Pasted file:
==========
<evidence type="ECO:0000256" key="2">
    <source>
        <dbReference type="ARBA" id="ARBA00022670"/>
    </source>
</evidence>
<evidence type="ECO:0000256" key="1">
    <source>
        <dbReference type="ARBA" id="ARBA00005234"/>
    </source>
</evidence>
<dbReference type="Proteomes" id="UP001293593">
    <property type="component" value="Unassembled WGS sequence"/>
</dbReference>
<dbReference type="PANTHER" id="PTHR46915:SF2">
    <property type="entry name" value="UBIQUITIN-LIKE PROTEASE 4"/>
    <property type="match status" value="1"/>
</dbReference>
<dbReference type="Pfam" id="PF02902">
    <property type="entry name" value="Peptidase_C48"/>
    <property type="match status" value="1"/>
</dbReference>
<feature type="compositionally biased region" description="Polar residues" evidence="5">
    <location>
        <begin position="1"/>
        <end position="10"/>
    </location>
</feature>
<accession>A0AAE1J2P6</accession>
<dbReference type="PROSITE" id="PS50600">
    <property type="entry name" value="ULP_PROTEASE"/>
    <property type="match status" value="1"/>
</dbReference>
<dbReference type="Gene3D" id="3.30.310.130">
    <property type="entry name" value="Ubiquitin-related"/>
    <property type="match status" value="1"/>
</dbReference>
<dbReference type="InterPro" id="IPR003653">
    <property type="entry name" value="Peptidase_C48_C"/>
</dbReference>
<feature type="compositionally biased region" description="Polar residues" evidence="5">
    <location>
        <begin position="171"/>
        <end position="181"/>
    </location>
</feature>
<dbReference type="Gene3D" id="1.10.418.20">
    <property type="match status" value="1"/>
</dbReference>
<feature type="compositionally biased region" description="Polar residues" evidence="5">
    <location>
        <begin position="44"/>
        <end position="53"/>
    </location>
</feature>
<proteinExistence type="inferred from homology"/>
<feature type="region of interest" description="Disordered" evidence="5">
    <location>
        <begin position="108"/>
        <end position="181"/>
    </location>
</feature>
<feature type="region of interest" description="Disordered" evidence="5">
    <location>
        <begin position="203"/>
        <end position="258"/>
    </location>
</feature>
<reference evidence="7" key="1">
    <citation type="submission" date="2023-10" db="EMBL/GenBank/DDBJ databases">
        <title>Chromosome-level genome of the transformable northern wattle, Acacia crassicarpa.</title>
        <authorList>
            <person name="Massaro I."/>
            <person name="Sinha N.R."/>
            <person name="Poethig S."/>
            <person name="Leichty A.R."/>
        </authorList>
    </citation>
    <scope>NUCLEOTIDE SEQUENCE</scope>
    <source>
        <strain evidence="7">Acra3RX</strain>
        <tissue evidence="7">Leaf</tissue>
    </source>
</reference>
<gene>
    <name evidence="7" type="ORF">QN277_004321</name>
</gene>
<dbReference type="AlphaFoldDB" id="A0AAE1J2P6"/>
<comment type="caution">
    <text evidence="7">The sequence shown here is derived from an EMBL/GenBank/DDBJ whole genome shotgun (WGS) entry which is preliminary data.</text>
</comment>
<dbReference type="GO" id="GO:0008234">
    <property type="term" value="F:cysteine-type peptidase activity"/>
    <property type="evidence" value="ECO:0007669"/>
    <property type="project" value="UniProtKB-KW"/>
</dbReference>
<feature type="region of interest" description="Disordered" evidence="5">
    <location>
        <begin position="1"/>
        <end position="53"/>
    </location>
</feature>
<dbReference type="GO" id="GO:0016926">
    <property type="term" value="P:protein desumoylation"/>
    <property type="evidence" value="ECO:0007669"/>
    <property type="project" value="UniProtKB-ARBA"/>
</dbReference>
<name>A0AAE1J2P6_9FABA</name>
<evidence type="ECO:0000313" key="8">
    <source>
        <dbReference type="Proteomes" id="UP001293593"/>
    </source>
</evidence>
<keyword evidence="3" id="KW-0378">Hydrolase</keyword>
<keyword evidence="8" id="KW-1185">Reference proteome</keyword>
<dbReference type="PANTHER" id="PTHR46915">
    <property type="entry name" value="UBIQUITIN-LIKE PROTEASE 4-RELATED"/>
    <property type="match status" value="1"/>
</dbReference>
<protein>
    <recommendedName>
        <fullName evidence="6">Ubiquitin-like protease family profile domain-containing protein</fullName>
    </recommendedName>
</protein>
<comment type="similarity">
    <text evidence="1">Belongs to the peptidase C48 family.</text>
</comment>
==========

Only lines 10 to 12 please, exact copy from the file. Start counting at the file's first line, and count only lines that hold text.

</evidence>
<dbReference type="Proteomes" id="UP001293593">
    <property type="component" value="Unassembled WGS sequence"/>